The structure that will fly the first woman and next man to land on the Moon and return on the Artemis III mission by 2024 arrives at the Airbus integration hall in Bremen, Germany, from its Thales Alenia Space manufacturing site in Turin, Italy.
The structure was transported in an oversized container that keeps the temperature and humidity levels constant, taking a week to travel the 1200 km trip.
The European Service Module will now have a myriad of components installed that will power and keep up to four astronauts alive on their trip to land on the Moon. Hardware from 11 countries is shipped to Airbus in Bremen for integration into the structure.
Like how a car chassis is built up, the structure is a shell for technicians to add the four 2000 l propellant tanks, 240 l water tanks, tanks for air, 33 engines, the pipes to connect them all as well as 11 km of wiring for electronics.
The third module structure will join the second European Service Module in the integration hall, it is already far advanced installing the electronics and solar drive array in the process of building it up to become the next-generation of human spacecraft.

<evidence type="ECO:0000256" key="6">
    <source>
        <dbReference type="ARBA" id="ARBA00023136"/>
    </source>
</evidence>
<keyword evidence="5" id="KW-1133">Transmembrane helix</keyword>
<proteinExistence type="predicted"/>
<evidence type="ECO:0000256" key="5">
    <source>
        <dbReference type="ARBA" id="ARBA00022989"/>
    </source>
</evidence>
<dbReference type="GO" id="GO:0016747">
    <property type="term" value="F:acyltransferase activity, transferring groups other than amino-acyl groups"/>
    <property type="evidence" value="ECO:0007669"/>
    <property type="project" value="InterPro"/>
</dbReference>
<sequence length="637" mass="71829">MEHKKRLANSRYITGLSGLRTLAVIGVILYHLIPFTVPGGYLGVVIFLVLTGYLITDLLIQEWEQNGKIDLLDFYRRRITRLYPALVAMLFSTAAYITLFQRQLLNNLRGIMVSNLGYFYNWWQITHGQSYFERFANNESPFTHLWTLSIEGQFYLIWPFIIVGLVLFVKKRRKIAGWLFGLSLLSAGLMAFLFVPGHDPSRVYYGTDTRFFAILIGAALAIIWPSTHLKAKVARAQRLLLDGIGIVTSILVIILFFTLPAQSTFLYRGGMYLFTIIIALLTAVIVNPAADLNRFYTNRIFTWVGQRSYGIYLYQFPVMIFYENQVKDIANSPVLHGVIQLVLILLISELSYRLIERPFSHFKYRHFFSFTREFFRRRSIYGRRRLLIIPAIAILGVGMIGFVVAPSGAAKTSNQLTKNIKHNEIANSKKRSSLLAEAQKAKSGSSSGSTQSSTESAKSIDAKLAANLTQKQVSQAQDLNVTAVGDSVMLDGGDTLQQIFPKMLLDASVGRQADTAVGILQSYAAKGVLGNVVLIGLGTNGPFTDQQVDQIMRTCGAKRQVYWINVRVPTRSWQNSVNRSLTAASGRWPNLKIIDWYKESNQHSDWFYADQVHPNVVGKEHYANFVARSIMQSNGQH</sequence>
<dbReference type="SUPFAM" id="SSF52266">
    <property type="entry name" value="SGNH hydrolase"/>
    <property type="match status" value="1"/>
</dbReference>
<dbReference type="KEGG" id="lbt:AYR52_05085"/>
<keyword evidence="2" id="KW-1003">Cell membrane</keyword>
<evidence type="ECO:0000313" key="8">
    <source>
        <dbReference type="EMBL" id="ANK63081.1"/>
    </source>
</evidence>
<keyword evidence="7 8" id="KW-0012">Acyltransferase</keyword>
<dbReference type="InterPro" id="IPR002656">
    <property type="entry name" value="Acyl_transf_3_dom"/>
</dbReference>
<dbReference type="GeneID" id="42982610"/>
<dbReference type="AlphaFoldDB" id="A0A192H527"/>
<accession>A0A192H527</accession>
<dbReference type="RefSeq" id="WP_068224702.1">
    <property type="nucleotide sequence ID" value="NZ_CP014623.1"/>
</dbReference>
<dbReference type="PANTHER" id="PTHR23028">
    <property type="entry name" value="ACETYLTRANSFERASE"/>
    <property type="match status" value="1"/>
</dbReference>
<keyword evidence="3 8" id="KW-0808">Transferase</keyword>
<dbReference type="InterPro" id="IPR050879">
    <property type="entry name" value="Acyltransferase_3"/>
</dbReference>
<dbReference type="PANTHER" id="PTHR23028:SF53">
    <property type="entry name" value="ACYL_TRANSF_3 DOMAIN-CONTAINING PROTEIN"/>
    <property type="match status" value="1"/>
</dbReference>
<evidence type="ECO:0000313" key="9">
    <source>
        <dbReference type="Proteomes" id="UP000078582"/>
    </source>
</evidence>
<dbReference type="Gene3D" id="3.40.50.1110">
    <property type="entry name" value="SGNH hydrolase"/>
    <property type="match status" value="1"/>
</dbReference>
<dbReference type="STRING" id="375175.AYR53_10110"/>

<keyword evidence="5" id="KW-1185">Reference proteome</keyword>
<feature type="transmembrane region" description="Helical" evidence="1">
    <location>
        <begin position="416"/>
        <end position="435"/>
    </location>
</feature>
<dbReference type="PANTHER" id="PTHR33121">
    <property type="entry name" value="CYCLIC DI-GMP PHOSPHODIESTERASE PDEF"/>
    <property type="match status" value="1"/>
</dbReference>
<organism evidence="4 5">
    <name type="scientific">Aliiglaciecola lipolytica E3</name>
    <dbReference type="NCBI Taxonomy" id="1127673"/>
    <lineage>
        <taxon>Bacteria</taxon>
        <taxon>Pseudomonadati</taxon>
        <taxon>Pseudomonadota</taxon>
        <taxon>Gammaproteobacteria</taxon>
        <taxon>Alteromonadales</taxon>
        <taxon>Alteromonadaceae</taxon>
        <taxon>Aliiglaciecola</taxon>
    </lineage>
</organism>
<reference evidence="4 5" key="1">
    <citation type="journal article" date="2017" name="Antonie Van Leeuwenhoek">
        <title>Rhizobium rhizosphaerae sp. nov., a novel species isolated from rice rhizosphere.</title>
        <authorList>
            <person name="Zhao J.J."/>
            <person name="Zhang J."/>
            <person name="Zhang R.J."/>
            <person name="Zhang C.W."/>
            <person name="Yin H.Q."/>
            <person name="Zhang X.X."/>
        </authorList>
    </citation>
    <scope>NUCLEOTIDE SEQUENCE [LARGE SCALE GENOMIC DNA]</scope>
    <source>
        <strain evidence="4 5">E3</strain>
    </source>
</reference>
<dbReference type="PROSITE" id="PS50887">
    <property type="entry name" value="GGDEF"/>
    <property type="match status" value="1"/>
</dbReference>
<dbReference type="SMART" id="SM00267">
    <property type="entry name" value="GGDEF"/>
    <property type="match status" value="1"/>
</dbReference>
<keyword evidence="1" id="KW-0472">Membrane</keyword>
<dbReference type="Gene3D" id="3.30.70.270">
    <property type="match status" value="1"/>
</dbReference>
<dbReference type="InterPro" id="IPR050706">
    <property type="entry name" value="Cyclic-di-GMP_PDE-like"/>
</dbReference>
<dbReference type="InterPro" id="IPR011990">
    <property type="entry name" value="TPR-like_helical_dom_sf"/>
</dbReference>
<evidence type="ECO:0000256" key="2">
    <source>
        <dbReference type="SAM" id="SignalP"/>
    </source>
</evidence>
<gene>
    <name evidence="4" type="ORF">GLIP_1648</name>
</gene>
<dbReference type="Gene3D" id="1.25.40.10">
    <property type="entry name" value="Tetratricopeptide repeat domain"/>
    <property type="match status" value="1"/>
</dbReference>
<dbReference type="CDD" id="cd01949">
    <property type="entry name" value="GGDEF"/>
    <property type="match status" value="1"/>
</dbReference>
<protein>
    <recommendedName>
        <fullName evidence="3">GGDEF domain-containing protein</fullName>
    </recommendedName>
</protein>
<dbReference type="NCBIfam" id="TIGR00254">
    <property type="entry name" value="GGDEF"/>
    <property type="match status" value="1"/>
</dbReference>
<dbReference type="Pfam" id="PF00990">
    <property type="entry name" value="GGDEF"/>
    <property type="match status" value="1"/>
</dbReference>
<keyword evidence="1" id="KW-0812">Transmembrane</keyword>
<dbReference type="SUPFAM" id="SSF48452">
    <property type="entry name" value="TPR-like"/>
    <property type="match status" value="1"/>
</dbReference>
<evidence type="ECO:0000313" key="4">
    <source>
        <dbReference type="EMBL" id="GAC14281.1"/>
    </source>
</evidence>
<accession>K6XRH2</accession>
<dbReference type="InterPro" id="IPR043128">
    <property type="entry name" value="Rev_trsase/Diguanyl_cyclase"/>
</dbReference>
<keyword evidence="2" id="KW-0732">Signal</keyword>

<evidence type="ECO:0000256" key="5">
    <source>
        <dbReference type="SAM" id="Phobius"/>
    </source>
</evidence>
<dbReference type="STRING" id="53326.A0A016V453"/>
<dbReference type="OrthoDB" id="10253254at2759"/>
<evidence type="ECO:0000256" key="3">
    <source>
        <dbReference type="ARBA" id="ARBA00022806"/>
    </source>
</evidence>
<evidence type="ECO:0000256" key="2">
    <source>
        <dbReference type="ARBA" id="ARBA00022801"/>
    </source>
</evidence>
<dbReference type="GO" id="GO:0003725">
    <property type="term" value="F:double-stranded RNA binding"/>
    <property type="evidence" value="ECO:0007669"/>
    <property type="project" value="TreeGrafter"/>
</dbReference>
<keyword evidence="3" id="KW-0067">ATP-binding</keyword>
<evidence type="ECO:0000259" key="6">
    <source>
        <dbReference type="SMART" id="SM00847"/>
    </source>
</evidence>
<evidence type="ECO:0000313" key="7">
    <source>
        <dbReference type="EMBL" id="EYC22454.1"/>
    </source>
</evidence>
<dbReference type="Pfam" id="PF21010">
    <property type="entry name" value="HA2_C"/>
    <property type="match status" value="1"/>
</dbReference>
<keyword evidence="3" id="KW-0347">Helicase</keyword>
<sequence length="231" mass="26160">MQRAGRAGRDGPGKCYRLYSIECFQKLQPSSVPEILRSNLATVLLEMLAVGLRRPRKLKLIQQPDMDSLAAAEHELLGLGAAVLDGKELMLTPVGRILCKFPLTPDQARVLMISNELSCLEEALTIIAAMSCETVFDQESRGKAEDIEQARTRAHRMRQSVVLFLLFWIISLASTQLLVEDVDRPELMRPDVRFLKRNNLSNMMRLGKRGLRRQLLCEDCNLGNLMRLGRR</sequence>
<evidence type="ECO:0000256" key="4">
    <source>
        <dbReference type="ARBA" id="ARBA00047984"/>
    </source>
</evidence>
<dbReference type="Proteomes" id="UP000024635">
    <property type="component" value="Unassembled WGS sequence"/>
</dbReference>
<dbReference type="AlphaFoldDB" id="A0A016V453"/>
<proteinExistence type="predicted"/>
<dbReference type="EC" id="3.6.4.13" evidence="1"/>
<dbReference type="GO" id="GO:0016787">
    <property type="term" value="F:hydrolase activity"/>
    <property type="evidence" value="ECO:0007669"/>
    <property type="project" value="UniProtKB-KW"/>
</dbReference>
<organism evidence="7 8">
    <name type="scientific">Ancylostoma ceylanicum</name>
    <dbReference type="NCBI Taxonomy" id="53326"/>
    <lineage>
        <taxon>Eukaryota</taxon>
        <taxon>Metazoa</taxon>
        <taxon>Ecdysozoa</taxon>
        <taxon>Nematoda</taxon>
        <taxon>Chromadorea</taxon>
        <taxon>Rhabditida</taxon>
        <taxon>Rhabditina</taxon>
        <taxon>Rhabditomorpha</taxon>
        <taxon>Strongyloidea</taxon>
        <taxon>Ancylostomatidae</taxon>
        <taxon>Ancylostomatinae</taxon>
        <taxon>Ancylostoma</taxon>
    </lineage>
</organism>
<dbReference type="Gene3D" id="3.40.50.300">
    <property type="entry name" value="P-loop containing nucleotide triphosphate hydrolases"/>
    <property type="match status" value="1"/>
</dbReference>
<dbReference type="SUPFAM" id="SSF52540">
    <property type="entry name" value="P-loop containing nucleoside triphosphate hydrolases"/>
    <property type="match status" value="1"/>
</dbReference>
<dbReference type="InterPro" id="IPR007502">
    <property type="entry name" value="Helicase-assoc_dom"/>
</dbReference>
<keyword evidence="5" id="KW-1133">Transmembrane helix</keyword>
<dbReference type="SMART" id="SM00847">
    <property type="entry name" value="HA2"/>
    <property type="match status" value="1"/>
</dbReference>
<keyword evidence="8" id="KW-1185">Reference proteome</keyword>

The European Service Modules connect to the Crew Module Adaptor of Orion and are part of the Artemis programme to return humans to the Moon – providing air, water, heat and cooling as well as keeping the spacecraft on course for the astronauts inside.
Artemis II in 2023 will be the first flight test with a crew. In 2024, the first woman and next man will fly to surface of the Moon on the Artemis III mission relying on the hardware delivered today, and begin the establishment of sustainable exploration by the end of the decade.